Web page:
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​Crisis Intervention Team Honors Exceptional Service and Announces Annual Award Winners

11/1/2022

Each year, the Charlotte-Mecklenburg Crisis Intervention Team (CIT) recognizes outstanding work by frontline responders with persons in crisis with a serious mental illness. Each name below represents powerful moments of service, and each organization represents valuable work to help our community. 

CIT will honor exceptional work at its Annual Awards Ceremony on Wednesday, Nov. 2, 9:30 – 11 a.m. at Valerie C. Woodward Center, 3205 Freedom Drive, Door E. 

2022 Award Recipients: 

Intervention of the Year: Rollin Mackel, Charlotte-Mecklenburg Police Department (CMPD), Nathan Phillips (CMPD), Nathan Sanchez (CMPD) 

CIT Supporter of the Year: Dove’s Nest 

CIT Team Member of the Year: Allen “Scott” Garlow, Susan Crawford 

Judy Reiner Advocate of the Year:  Kenny Robinson (Freedom Fighting Missionaries), Jessica Lefkowitz (Hearts for the Invisible Charlotte Coalition)  

Instructor of the Year: James “JJ” Flowers (CMS Police), Richard Nelson (CMPD), Melinda Plue (The Arc NC), Jacob Plue (The Arc NC)  

Leadership Award: Heather Burch (UNCC Police), Taara McClendon (NCDPS Probation) 

CIT Officer of the Year: Randy Down (Pineville Police), Michael Caskey (CMPD) 

CDCP Officer of the Year: Ashley Brown (CMPD) 

CIT First Responder Award: Kathryn Furphy (Medic), Mary Moore (Medic)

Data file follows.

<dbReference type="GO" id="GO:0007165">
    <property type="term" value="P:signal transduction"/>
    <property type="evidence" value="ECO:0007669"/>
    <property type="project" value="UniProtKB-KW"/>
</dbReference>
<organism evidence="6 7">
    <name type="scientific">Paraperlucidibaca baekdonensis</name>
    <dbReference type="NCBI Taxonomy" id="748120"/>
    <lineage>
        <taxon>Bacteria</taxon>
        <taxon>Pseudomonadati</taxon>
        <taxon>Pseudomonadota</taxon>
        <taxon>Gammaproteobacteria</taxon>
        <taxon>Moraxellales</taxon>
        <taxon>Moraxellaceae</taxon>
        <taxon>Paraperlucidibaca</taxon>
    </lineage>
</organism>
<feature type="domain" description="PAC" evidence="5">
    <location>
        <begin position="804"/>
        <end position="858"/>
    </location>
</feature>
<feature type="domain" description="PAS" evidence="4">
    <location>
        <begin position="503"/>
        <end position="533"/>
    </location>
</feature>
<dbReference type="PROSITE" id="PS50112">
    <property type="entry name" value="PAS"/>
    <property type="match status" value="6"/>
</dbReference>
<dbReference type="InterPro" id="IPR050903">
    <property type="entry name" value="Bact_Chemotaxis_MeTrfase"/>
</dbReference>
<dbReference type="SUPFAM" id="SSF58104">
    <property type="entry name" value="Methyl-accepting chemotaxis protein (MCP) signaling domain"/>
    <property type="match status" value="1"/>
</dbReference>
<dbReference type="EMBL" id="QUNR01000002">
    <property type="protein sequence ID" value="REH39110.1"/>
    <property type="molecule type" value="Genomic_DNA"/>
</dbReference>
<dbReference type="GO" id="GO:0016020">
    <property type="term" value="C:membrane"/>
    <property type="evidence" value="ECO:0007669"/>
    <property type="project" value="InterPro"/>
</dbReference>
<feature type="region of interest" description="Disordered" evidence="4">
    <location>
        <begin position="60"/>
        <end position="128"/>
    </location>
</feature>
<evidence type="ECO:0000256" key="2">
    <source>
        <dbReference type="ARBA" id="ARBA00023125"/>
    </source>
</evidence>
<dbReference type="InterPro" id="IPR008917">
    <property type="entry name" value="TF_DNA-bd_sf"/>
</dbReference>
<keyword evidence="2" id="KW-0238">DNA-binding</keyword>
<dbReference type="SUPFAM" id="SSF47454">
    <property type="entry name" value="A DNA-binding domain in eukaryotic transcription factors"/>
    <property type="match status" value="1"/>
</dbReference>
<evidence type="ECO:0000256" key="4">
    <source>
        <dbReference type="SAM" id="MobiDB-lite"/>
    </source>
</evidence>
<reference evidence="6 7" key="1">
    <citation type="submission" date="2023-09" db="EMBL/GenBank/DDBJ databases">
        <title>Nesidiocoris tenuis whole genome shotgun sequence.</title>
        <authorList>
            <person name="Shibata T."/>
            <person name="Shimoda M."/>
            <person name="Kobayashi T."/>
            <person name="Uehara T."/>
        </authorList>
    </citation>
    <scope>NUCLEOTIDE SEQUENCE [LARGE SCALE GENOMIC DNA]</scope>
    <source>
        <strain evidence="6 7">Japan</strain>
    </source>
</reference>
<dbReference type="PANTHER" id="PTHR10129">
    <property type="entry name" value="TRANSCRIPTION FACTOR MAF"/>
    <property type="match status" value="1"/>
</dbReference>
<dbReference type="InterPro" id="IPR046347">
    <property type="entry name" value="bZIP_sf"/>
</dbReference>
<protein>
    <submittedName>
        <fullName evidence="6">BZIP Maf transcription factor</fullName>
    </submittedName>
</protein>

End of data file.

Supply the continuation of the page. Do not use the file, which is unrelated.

Community Impact Award: Promise Resource Network, Champion House of Care and Project One  

Keynote Speaker: Michael Hudgens, Pineville Police Chief, will be the keynote speaker. Chief Hudgens values the work of CIT in Pineville. In 2022, Pineville Police also incorporated Child Development Community Policing (CDCP). 

CIT is a community-based collaboration between law enforcement, mental health agencies, consumers and family members, National Alliance on Mental Illness (NAMI)-Charlotte, and Central Piedmont. CIT was developed for Law Enforcement Officers who are frequently front-line responders to persons in crisis with a serious mental illness.  

The Three Components of CIT Programs

  • Intensive training - Police officers and other first responders receive up to 40 hours of training regarding mental illness, co-occurring disorders, and response strategies. 
  • Strong mental health partnerships – Police and mobile crisis workers who respond to people in crisis seek viable options for linking individuals with mental health treatment in lieu of arrest. 
  • Significant mental health consumer and family involvement - Consumer and family advocates are integrally involved in the design and implementation of local CIT programs. 

 
More information about the CIT Program is here

CDCP has served as a model for law enforcement-mental health partnerships across the country, and Charlotte-Mecklenburg is proud to have one of the oldest and largest programs in the nation. 

  • The goals of the CDCP program are to: 
    • Facilitate immediate officer awareness and identification of children exposed to violence and other trauma, and 
    • Increase expert clinical assessment and swift coordinated services for all impacted children and families  

 
More information about the CDCP program is here